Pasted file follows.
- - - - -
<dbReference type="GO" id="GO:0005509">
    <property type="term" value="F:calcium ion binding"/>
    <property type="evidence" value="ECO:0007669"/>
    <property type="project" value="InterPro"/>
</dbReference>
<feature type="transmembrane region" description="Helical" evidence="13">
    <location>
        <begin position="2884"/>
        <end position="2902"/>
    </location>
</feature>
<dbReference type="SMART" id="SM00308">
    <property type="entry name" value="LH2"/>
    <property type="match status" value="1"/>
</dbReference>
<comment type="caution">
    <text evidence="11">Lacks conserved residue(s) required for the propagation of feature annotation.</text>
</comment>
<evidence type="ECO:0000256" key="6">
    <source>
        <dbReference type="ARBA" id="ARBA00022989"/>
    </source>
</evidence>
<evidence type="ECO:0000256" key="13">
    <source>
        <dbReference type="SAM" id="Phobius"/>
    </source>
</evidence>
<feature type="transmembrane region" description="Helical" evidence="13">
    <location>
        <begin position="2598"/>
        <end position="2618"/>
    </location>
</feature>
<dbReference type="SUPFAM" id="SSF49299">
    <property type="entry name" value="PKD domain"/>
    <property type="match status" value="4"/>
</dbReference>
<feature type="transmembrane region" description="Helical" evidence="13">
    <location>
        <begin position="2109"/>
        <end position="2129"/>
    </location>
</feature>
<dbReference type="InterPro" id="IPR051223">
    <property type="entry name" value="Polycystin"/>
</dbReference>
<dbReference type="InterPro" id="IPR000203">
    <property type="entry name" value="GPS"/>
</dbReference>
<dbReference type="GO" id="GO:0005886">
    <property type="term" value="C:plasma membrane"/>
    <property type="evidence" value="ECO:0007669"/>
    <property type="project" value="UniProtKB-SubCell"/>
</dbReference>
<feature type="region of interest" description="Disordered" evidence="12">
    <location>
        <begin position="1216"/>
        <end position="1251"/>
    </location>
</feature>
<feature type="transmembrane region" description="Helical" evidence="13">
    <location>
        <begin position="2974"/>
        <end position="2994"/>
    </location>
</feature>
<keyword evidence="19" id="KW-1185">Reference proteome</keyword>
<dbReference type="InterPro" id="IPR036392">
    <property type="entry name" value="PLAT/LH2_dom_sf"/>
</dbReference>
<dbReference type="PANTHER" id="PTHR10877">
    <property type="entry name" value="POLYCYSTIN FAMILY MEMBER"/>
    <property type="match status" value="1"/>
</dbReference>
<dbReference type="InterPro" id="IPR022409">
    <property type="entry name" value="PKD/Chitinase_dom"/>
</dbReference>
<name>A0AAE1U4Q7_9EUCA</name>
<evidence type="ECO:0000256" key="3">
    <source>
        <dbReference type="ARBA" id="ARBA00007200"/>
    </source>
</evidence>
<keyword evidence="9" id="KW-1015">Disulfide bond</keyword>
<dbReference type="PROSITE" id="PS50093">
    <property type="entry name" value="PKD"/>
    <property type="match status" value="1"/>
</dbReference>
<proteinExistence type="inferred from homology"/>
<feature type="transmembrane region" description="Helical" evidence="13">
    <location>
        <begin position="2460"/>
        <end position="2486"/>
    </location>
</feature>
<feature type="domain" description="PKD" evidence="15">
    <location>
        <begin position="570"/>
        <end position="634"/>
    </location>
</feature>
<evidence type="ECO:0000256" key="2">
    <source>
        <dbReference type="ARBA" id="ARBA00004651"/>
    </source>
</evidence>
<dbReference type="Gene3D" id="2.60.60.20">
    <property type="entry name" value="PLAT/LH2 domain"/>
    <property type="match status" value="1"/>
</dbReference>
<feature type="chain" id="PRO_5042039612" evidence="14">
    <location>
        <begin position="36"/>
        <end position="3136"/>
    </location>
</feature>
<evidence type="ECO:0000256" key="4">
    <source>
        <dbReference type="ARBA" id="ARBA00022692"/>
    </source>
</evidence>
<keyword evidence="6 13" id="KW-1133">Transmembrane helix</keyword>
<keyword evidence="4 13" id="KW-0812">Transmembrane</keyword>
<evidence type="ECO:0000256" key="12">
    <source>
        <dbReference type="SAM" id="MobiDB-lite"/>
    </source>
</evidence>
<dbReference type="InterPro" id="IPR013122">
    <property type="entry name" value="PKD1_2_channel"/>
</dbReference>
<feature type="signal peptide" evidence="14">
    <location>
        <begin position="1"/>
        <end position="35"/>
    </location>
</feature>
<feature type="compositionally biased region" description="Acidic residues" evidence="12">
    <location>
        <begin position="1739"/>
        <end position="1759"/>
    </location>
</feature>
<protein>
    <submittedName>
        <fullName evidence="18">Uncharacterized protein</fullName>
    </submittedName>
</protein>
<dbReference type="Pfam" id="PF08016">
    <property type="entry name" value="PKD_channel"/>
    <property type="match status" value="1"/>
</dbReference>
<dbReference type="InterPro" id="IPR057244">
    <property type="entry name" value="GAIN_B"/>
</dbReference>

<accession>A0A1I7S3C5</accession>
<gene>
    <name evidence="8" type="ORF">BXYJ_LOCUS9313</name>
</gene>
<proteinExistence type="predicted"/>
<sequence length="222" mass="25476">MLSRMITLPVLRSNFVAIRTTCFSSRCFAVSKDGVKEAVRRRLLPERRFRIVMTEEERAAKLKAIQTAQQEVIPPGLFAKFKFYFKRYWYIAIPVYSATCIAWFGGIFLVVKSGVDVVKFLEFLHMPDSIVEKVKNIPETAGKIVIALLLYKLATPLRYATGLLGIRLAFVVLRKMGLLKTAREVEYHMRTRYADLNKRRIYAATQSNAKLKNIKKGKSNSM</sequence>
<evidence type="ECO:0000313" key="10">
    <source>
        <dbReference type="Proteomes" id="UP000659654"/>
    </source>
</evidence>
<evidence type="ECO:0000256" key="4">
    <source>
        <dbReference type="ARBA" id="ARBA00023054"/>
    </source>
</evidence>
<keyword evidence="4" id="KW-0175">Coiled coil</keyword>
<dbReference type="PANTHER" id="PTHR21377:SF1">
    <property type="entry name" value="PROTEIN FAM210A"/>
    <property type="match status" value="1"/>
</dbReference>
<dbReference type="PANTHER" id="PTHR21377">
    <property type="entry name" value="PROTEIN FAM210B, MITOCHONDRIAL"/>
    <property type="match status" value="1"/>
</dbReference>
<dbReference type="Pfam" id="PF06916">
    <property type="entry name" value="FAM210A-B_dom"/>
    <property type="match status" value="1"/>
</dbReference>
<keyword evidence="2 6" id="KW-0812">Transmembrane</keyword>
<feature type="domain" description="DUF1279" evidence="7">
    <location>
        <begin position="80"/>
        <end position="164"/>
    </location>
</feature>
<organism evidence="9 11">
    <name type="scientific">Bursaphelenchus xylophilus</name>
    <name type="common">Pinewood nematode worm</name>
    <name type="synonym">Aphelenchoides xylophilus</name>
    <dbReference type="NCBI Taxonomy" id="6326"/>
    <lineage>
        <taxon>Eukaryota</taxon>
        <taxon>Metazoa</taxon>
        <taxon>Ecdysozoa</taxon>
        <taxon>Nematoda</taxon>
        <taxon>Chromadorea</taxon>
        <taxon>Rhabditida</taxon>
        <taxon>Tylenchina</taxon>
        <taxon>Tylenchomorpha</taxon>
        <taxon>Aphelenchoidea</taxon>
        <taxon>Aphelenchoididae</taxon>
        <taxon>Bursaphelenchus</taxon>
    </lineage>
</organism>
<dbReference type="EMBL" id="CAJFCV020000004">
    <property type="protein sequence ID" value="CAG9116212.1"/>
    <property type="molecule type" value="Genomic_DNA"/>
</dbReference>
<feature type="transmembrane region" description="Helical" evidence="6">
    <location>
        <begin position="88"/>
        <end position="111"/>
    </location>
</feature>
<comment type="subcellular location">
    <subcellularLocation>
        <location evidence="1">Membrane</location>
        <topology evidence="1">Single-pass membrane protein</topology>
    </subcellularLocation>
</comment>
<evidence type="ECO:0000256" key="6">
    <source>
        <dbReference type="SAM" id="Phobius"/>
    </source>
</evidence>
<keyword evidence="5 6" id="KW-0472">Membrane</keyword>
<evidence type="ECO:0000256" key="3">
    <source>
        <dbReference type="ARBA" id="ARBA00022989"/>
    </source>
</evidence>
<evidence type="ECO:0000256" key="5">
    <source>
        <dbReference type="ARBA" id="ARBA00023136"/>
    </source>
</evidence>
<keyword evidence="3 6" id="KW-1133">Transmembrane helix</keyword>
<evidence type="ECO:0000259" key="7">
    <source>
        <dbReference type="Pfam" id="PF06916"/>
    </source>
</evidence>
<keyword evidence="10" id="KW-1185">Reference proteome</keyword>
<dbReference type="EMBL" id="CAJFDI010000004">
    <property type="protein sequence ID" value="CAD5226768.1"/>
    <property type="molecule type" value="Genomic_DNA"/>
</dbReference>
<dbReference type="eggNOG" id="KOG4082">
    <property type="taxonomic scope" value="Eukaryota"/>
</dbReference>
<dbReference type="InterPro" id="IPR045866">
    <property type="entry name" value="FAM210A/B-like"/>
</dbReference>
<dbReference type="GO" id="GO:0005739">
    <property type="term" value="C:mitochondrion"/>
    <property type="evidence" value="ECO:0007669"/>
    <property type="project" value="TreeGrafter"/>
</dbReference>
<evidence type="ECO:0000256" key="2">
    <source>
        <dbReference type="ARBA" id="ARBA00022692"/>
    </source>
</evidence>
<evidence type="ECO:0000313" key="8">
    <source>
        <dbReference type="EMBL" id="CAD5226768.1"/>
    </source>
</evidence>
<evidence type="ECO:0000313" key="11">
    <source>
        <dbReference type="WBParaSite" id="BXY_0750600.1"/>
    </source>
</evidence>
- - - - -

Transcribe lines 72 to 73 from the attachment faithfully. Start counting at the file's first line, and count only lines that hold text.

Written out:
<dbReference type="PANTHER" id="PTHR10877">
    <property type="entry name" value="POLYCYSTIN FAMILY MEMBER"/>